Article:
For two or more objects comprising a multiple object system, the primary object is designated a planet if it independently satisfies the conditions above. A secondary object satisfying these conditions is also designated a planet if the system barycentre resides outside the primary. Secondary objects not satisfying these criteria are "satellites". Under this definition, Pluto's companion Charon is a planet, making Pluto-Charon a double planet. If Pallas, Vesta, and/or Hygeia are found to be in hydrostatic equilibrium, they are also planets, and may be referred to as "dwarf planets".


Http www iau2006 org final resolution for ga xxvi definition of a planet 24 august 2006

http://www.iau2006.orgFinal Resolution for GA-XXVI: Definition of a Planet24 August 2006

The IAU therefore resolves that planets and other bodies in our Solar System, except satellites, be defined into three distinct categories in the following way:

(1) A “planet” is a celestial body that (a) is in orbit around the Sun, (b) has sufficient mass for its self-gravity to overcome rigid body forces so that it assumes a hydrostatic equilibrium (nearly round) shape, and (c) has cleared the neighbourhood around its orbit.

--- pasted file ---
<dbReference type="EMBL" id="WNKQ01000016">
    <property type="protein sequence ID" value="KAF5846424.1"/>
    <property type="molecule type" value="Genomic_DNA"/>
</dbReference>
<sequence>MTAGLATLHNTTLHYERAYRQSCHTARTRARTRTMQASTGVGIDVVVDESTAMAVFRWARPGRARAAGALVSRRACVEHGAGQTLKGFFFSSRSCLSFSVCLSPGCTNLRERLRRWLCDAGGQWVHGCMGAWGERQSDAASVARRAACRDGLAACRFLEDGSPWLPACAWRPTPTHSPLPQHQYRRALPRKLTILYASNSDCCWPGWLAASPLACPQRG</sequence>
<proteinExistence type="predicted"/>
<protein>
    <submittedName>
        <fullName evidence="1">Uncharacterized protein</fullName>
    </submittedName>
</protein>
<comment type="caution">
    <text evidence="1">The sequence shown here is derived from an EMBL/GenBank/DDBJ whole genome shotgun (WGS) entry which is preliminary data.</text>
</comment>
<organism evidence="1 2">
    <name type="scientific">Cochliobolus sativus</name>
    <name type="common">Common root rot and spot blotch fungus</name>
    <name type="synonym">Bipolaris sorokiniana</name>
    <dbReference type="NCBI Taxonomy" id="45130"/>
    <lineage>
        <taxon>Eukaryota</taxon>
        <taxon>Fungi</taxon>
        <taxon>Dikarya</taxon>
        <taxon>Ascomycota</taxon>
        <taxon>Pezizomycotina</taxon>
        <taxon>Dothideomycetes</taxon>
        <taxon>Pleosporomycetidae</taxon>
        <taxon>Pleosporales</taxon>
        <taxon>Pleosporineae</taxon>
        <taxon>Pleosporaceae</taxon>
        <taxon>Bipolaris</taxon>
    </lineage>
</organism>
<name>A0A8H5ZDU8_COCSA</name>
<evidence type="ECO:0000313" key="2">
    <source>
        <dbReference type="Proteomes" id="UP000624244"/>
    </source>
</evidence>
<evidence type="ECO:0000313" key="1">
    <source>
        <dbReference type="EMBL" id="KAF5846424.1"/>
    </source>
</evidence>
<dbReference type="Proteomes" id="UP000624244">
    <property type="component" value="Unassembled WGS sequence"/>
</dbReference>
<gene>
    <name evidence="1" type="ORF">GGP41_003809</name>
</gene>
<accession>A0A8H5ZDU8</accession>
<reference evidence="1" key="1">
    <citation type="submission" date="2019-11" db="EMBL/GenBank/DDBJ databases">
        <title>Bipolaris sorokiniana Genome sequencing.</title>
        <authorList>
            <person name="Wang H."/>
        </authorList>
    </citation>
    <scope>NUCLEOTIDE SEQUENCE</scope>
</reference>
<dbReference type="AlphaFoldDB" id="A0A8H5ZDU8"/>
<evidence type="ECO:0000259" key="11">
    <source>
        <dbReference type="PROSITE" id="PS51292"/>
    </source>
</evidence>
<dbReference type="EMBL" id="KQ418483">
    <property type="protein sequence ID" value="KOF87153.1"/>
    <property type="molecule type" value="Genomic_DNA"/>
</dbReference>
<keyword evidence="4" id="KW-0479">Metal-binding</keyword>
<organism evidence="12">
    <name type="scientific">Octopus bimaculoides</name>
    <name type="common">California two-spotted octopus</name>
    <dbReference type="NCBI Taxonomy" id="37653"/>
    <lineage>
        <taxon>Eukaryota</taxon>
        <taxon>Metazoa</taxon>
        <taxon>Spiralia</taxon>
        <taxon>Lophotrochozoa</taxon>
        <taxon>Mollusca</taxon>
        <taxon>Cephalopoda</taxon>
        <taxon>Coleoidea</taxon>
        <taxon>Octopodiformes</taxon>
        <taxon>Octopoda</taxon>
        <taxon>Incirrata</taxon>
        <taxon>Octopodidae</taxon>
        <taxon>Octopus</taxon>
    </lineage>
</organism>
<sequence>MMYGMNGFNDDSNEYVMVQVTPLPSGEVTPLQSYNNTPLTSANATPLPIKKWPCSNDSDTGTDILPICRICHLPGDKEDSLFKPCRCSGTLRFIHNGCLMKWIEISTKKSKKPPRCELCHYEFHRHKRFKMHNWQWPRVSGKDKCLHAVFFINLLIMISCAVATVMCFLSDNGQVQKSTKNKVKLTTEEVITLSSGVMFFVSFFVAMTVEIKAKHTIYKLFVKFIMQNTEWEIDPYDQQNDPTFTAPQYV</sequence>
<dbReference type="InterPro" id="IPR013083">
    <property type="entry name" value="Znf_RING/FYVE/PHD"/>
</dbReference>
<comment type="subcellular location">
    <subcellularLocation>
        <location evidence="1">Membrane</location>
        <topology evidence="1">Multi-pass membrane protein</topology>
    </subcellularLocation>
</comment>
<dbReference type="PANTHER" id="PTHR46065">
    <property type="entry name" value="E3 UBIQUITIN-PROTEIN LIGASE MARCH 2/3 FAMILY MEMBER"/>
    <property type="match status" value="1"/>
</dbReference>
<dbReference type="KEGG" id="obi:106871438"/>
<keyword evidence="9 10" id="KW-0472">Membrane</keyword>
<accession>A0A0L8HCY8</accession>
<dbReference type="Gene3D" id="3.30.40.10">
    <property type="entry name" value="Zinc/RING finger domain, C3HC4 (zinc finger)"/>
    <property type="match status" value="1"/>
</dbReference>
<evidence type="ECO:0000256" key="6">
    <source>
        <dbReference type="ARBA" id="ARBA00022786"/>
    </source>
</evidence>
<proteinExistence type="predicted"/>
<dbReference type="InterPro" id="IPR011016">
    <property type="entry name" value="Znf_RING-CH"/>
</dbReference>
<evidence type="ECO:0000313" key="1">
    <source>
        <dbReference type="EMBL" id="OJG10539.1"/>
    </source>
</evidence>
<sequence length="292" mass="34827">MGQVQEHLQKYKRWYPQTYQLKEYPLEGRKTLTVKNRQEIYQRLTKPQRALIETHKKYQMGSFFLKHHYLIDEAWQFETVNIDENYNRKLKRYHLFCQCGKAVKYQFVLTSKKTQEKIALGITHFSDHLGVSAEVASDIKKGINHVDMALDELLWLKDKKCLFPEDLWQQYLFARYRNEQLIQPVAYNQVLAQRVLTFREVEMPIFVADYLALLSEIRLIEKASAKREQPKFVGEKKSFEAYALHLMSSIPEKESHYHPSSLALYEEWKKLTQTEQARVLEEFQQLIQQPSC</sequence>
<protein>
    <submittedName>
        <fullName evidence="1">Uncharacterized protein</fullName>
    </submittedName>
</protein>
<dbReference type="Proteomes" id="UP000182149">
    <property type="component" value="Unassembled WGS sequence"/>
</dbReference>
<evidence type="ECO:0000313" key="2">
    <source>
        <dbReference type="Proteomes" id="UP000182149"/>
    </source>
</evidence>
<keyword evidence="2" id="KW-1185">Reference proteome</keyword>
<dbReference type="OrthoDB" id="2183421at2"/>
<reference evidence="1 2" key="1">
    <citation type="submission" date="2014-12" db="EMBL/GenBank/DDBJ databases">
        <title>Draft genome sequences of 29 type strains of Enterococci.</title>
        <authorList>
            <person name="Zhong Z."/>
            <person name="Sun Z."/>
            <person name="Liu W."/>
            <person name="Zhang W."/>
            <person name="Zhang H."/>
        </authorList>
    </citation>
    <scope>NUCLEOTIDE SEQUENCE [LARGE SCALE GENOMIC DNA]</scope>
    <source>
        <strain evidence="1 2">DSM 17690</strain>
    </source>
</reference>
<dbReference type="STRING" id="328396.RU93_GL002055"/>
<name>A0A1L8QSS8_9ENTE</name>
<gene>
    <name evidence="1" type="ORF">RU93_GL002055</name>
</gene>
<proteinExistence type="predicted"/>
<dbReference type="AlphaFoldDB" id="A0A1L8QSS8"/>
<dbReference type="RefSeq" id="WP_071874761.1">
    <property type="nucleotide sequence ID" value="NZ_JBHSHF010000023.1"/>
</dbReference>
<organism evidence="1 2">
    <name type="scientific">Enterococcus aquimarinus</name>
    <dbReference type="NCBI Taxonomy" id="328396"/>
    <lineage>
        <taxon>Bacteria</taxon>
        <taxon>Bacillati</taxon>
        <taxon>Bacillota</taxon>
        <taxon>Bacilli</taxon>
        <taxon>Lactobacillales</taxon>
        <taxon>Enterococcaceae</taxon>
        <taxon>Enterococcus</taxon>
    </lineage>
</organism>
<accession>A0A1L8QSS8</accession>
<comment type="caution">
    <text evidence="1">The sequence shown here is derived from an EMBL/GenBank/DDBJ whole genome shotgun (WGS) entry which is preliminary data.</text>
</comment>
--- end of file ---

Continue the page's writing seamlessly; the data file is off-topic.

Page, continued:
(2) A “dwarf planet” is a celestial body that (a) is in orbit around the Sun, (b) has sufficient mass for its self-gravity to overcome rigid body forces so that it assumes a hydrostatic equilibrium (nearly round) shape, (c) has not cleared the neighbourhood around its orbit, and (d) is not a satellite.

(3) All other objects, except satellites, orbiting the Sun shall be referred to collectively as “Small Solar System Bodies”.

Pluto is a "dwarf planet" by the above definition and is recognized as the prototype of a new category of trans-Neptunian objects.For now, Charon is considered just to be Pluto’s moon. The idea that Charon might qualify to be called a dwarf planet on its own, may be considered later.


Hubble explores the limits of roundness ceres and vesta

The limits of roundness:a non-hostile borderline?

dwarf planet asteroid

(small solar system body)

with dither / drizzle with MEM deconvolution

Aug 14-15, 2008

Hubble explores “roundness”

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Hubble explores the limits of roundness ceres and vesta

Same initial conditions,but different evolutions

Vesta’s impact crater,

volcanic maria, dry?